Progress in African governance has stalled since 2019 due to security challenges and the economic and health impacts of COVID, as well as “widespread democratic backsliding” that poses a threat to development, according to the just-released annual report from the Mo Ibrahim Foundation.
Data from the Ibrahim Index of African Governance (IIAG) report suggest there’s room for some optimism in the categories of Human Development and Foundations for Economic Opportunity. Some 90% of Africans live in a nation that’s shown progress between 2012 and 2021, the years covered in the annual report.
But there’s been steady deterioration on Security & Rule of Law and in the Participation, Rights & Inclusion categories. Armed conflict has increased, as has pressure on dissent and opposition activism. Governments must contend with climate impacts, food insecurity, lack of energy access for more than 600,000 people on the continent, heavy debt loads and other stressors.
“Coups are back, and democratic backsliding is spreading,” said Ibrahim. “These are challenging times. More than ever, commitment to strengthen governance must be renewed, unless we lose all progress achieved.”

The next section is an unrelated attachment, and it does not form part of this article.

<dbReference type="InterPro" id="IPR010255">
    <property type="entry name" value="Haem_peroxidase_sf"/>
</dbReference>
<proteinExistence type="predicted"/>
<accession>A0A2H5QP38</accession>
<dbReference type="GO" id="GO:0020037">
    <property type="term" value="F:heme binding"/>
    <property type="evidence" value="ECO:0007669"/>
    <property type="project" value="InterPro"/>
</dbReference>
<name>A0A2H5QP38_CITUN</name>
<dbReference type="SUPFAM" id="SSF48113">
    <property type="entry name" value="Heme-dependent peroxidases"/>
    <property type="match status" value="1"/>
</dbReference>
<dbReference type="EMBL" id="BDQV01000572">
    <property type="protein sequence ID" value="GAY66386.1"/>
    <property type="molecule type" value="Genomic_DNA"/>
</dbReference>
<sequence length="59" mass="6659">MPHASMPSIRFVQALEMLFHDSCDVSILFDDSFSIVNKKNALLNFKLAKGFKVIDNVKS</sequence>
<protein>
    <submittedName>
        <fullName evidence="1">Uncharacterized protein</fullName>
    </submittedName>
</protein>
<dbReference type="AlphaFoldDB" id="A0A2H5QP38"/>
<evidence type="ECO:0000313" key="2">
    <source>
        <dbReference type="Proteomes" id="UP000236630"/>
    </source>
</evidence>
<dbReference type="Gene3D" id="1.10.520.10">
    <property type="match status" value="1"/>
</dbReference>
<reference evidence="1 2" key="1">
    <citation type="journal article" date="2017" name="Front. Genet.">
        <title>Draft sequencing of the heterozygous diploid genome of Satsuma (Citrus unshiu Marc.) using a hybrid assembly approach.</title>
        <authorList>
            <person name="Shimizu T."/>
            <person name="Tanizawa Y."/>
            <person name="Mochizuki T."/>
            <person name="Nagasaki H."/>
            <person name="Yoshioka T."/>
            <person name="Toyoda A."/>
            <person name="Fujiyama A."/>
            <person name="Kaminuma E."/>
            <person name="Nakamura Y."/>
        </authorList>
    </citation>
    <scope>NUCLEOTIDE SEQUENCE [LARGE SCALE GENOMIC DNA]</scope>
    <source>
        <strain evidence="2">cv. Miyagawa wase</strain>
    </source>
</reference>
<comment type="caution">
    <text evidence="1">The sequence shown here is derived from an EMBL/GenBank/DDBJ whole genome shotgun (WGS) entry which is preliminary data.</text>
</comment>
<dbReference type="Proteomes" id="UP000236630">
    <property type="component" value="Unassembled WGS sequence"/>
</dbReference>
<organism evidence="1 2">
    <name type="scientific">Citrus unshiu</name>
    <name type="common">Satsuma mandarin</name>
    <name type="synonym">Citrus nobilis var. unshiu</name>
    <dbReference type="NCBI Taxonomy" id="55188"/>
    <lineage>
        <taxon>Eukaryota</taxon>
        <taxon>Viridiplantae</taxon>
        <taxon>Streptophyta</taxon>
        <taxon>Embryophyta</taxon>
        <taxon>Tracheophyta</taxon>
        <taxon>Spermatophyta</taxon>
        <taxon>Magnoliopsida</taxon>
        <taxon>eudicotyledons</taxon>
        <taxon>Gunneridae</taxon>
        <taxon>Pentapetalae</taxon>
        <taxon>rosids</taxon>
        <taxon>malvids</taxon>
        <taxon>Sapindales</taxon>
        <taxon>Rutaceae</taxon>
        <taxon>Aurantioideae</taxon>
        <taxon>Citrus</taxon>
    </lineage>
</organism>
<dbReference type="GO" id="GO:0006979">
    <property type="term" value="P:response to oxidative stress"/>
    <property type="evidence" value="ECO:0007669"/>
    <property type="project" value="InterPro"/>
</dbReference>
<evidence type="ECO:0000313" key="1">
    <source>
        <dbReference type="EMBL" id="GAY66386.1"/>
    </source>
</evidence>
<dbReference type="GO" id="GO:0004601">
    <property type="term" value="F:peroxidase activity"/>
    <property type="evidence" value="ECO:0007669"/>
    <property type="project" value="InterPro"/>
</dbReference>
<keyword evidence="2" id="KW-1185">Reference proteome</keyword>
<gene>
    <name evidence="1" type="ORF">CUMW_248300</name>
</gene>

Of the 54 countries covered in the report, the Indian Ocean island nation of Mauritius received the highest marks for good governance, as it has for years. On the African mainland, Tunisia ranked highest at No. 3 overall, followed by Botswana at No. 5 and South Africa at No. 6.
Nations with the poorest performance were South Sudan (No. 54), Somalia (No. 53) and Eritrea (No. 52).
The rankings are based on 81 indicators across 16 sub-categories in the four main areas. The data used to assign rankings comes from 47 independent sources.
Image: Mo Ibrahim Foundation